Linda Nagata: the blog at Hahví.net

South Point

October 10th, 2011

At South Point, Hawaii. Notice the rock wall behind us, and the lighthouse in the background. I forgot to bring my hat on this trip, thus the bandanna–which worked quite well in the extreme wind.

The farthest point south in the United States lies at latitude 19°–slightly south of Mexico City, on the parallel that passes through the lower Yucatan Peninsula and Haiti/The Dominican Republic. This is the southernmost tip of the Big Island of Hawaii, and is known simply enough as “South Point,” though sometimes it’s called by its Hawaiian name Kalae which is an equally simple nomenclature meaning “the point.”

Over the weekend the husband and I visited South Point as another “bucket list” item. Getting to South Point isn’t a difficult trek–the road from the main highway is narrow, but it’s smoothly paved most of the way. Part way down there’s a “rough road” sign. Being from Maui, this made us laugh. At the end, the road is “patch paved” but it’s still not bad.

This is me, about as far south as I could go:

The area is hot, dry, and extremely wind-blown with severe offshore currents.

Farther down the coast there’s supposed to be a green sand beach. We didn’t venture that far, but we did see patches of green sand strewn on the shore. I can only guess that the density of the olivine particles is different enough from the lava and coral bits that they tend to drop out of the waves at the same time to make these patches. At any rate, I’m fascinated by the close up view of sand:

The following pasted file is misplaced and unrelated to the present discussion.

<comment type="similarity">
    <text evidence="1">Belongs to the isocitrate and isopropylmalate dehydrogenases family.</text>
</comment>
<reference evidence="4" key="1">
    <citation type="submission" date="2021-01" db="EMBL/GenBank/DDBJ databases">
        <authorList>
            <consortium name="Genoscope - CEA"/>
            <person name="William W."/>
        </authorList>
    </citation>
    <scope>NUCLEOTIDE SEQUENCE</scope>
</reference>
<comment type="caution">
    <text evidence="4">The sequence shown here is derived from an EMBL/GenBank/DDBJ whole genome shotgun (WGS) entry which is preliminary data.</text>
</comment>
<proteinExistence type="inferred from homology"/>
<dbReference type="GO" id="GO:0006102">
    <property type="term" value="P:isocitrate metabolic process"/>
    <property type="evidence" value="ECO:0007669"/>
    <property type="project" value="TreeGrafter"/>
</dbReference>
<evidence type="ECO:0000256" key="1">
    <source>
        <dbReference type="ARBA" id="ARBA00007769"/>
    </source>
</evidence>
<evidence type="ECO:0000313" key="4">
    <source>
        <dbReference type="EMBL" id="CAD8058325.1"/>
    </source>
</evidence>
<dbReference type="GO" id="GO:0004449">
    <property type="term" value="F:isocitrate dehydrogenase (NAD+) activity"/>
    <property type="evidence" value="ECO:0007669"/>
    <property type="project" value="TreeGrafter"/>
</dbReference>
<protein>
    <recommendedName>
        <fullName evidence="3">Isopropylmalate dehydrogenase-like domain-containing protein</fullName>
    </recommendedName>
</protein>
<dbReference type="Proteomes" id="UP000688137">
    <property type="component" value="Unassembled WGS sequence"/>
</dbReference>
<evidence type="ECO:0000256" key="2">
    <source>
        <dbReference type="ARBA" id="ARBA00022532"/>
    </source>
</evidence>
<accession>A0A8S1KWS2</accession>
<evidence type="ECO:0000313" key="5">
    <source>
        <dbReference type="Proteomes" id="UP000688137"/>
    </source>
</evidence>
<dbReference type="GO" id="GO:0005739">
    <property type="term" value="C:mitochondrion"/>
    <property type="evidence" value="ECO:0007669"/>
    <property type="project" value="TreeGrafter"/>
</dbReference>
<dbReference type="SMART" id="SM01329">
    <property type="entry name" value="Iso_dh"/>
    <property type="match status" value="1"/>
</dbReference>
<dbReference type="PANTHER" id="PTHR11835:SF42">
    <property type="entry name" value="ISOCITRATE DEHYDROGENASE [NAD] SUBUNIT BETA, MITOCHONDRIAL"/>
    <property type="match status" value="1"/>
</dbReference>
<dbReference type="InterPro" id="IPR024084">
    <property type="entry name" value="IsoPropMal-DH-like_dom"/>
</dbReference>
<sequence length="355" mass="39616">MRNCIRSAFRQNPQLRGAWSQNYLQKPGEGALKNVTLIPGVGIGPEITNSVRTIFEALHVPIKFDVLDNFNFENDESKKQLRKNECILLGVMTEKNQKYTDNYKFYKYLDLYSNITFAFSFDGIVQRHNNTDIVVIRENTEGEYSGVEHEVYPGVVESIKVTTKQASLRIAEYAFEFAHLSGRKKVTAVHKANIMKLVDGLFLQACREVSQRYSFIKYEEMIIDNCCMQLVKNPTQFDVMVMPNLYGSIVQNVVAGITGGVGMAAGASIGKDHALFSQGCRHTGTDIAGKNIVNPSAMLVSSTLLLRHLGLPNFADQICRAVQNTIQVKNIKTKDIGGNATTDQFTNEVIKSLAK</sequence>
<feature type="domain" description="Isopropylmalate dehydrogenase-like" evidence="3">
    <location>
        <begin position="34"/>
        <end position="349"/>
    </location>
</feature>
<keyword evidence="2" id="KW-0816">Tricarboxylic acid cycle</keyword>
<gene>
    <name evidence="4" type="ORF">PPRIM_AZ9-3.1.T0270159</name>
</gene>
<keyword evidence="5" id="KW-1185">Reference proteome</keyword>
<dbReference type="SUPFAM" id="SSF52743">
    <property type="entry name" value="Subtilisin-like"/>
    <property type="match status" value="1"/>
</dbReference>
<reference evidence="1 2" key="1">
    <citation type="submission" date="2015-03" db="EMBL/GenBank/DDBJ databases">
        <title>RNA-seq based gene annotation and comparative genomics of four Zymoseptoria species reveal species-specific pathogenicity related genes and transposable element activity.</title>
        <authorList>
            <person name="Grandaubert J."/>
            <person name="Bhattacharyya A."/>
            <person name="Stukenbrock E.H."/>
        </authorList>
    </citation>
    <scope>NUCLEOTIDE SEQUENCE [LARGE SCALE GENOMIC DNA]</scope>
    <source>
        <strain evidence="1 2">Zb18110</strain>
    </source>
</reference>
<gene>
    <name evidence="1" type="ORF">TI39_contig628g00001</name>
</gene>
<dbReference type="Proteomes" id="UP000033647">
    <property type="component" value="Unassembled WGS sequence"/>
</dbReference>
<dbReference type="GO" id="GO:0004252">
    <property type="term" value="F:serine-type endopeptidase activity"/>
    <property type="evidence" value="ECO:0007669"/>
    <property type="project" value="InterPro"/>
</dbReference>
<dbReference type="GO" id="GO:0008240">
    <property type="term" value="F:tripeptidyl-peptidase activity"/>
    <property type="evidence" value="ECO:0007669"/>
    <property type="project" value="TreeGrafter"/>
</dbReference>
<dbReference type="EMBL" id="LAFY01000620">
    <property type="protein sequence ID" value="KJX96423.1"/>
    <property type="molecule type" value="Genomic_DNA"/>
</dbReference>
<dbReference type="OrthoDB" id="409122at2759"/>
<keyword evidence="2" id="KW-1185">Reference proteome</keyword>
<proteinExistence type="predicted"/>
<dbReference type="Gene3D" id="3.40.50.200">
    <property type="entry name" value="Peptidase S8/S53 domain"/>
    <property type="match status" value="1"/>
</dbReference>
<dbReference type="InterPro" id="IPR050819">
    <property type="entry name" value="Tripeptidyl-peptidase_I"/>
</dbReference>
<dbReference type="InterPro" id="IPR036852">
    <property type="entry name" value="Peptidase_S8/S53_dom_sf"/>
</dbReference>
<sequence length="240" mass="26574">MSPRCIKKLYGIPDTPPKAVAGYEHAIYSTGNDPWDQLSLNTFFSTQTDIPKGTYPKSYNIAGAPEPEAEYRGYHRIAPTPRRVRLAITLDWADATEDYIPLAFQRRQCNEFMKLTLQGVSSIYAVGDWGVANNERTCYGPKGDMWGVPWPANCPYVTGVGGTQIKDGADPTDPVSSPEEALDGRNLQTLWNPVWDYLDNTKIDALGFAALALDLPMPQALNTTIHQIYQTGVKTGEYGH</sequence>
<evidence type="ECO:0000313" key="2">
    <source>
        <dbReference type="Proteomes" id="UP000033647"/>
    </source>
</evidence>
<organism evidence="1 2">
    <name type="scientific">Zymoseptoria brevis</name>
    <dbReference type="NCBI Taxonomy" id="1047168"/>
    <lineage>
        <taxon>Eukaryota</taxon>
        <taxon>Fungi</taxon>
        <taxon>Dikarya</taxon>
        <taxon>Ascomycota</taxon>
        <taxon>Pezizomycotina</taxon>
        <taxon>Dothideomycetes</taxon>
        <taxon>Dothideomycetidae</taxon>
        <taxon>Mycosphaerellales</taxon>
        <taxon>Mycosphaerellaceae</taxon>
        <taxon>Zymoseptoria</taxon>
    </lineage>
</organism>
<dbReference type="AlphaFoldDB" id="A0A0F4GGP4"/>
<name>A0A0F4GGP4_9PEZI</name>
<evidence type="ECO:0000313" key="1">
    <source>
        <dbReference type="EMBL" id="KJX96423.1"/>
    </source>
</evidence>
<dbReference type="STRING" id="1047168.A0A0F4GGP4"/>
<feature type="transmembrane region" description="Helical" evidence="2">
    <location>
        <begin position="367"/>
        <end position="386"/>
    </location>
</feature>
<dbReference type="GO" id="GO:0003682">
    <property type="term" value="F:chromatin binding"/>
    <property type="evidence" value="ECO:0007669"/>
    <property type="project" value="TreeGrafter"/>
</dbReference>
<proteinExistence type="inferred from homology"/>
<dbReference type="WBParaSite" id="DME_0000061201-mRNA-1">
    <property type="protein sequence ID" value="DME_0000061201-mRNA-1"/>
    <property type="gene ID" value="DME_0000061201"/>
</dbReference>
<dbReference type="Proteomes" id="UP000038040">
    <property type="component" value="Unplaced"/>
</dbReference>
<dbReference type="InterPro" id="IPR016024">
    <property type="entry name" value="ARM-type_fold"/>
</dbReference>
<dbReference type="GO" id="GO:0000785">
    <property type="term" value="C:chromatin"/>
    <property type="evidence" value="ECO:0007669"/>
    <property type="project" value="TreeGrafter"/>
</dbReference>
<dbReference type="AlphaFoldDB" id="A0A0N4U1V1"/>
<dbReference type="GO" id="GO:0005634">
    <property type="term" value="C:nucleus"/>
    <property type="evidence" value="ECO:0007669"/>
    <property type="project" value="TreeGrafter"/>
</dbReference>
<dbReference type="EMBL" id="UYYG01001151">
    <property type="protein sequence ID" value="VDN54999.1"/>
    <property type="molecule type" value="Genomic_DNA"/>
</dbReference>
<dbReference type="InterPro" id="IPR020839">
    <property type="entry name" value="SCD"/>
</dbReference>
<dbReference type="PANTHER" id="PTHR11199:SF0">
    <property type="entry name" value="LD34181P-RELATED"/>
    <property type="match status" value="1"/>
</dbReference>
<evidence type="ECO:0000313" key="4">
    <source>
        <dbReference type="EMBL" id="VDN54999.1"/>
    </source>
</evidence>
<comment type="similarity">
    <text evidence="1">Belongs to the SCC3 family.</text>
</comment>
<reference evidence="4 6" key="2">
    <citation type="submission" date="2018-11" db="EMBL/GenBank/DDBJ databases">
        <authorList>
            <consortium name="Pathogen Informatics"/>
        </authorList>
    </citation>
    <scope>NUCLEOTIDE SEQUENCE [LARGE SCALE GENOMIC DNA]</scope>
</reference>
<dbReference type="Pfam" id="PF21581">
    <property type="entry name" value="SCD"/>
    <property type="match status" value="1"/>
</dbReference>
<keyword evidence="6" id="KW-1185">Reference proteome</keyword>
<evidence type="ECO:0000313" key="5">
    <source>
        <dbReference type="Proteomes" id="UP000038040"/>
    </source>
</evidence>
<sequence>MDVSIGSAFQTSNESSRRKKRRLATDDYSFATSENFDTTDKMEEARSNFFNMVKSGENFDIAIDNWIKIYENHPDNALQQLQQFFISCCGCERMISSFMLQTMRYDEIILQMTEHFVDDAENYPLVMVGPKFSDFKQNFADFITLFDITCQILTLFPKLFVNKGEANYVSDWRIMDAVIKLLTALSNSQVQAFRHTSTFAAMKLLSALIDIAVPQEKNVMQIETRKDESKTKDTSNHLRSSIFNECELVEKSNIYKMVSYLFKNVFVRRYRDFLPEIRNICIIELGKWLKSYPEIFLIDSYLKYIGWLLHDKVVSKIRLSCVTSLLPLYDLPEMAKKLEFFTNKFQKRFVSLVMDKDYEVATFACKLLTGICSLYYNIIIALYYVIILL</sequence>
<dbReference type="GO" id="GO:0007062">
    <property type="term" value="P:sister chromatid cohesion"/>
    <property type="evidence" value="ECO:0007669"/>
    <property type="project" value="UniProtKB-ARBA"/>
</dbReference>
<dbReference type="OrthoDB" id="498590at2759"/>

Several people were fishing from the top of a cliff, using scaffolds to (I presume) raise and lower the lines. The lines are held by floats, which seem to be pulled out to sea by the current.

The wind blew powerfully from the shore out to sea. Standing at the top of the seacliff, the ocean did not look flat, but looked much higher just a tenth mile offshore–a very strange effect.

Posted on: Monday, October 10th, 2011 at 6:57 pm
Categories: Hawaii.
Tags: , ,

2 Responses to “South Point”

  1. Glen Says:

    You lucky! But in this case I refer to your “southness”. As one travels farther toward the pole, the more circumpolar constellations are revealed, and the fewer remain visible in the opposite celestial hemisphere. Being southernmost of the States gives _you_ the deepest view into southern nights. If you set an alarm… , next June 19th (New Moon) around 11pm (don’t know whether Standard or Daylight Savings…) you’ll see the best globular cluster visible from earth, Omega Centauri straight south and in transit (crossing the north-south line that passes overhead). That will give it the greatest altitude, which Stellarium (I highly recommend this open-source planetarium for Win/Mac/Linux) tells me should be about 21_deg above the flat (ocean) horizon. Here are a couple of photos to intrigue:

    A small telescope would be nice, but even 7X35 or 7X50 binoculars would be useful. Globular clusters generally look like fuzzy balls of stars with indefinite edges (I can see the next-best choice, M13 in Hercules). Just dark-adapt your eyes for an hour before, then keep your eyes moving, use averted vision, and slowly accumulate the image in your mind. The external optics make the image brighter, bigger, or both, but only the eye-brain-mind pathway can “see”.

    FYI: Omega Centauri (_aka_ NGC 5139) is well below Spica in the spring constellation of Virgo, and between Menkent & Gacrux on the 1.3_MB downloadable PDF at (useful for planning, but not detailed enough to actually find Omega Cen).

  2. Linda Says:

    Long ago, we trekked to the 10,000-foot summit of Haleakala to see Halley’s Comet–which was a disappointing little blur–but also saw what I gather was the Southern Cross, and I was hugely impressed by that. The horizon is huge from that high up.